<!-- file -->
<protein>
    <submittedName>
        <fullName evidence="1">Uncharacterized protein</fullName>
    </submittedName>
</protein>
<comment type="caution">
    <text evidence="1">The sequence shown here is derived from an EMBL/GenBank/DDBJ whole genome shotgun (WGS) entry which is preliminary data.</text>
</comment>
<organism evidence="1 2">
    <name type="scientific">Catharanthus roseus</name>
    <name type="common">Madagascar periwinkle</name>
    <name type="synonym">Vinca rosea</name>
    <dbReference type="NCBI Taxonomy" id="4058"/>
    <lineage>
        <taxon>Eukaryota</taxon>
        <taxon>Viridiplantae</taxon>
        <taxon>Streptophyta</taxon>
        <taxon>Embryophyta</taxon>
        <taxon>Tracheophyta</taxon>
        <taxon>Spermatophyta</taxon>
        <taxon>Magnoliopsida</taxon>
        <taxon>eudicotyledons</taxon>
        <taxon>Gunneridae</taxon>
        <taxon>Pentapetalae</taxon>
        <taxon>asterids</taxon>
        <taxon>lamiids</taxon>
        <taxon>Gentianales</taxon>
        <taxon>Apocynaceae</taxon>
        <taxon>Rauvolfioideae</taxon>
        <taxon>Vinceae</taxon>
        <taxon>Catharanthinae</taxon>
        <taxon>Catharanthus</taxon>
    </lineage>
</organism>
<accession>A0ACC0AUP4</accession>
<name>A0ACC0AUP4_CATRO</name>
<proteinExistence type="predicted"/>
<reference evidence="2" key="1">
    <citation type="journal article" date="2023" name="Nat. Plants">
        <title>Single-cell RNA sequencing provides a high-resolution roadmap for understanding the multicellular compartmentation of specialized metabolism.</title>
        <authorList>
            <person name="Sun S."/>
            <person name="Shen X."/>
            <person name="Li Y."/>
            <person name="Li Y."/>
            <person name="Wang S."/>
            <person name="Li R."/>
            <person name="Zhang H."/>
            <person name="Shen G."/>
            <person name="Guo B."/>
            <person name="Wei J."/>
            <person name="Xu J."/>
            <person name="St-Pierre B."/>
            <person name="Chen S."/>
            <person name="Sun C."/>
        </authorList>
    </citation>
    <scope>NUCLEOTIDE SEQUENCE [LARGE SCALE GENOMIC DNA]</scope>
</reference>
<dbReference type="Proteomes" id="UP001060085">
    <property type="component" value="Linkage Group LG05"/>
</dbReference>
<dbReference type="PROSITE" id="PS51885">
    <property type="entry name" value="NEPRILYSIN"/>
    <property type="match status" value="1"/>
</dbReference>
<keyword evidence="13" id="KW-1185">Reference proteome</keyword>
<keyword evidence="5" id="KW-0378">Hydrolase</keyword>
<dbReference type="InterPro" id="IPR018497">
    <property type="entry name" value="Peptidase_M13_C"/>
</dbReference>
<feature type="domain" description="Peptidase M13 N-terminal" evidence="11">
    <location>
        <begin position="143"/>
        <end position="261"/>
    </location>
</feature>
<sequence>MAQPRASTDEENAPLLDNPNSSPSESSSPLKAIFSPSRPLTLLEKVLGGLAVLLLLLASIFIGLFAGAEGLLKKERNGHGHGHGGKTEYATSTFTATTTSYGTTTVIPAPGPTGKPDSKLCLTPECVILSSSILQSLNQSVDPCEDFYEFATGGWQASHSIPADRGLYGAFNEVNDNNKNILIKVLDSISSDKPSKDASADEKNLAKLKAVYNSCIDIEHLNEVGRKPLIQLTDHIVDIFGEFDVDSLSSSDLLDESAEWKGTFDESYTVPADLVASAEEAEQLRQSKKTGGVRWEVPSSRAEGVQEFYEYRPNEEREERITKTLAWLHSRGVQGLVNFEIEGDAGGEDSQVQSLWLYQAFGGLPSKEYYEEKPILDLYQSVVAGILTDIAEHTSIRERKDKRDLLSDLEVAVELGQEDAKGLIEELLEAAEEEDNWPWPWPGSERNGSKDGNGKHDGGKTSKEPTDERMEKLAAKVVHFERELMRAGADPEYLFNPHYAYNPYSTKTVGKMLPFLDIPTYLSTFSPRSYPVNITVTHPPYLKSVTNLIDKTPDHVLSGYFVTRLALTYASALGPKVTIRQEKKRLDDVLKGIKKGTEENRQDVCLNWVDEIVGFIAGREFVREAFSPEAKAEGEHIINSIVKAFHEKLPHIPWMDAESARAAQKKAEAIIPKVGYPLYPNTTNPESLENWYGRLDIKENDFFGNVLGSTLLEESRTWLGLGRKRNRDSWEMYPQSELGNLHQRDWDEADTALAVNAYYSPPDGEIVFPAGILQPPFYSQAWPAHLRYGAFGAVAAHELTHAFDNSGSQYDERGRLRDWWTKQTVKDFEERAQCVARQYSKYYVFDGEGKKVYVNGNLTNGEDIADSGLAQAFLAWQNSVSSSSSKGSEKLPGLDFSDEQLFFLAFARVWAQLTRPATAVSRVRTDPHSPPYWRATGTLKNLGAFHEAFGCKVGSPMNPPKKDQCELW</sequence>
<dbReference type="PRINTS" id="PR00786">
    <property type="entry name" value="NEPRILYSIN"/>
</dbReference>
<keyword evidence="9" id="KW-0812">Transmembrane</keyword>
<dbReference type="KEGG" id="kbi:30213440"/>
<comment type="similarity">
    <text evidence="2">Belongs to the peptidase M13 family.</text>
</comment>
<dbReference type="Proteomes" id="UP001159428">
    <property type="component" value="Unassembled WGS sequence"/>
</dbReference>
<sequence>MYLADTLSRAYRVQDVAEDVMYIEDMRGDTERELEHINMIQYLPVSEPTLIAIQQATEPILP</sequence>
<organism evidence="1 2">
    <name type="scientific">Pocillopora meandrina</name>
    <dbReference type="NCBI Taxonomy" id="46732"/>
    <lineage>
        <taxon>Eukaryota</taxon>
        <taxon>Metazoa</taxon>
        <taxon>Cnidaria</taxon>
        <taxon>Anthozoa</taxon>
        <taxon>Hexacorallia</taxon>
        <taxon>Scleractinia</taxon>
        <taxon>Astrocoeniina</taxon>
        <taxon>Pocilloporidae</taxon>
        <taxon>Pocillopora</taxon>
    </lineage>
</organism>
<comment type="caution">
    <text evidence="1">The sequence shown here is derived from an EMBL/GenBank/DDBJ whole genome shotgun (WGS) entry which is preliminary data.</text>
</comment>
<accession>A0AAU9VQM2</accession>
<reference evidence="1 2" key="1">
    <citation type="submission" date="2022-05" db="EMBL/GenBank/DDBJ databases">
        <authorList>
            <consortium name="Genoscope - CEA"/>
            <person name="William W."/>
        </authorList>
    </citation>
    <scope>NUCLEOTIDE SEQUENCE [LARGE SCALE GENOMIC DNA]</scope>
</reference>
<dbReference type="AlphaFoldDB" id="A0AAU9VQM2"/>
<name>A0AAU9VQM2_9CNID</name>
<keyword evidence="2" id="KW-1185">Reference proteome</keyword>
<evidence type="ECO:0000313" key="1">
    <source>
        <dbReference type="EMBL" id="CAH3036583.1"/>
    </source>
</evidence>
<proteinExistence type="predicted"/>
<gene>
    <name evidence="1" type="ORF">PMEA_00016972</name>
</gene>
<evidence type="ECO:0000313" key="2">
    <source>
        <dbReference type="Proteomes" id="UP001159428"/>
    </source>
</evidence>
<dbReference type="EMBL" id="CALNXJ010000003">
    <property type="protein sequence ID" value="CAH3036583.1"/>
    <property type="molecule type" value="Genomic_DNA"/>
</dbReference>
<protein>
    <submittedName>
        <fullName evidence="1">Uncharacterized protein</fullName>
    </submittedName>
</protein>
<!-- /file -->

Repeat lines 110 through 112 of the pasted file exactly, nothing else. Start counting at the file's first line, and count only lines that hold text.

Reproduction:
<reference evidence="1 2" key="1">
    <citation type="submission" date="2022-05" db="EMBL/GenBank/DDBJ databases">
        <authorList>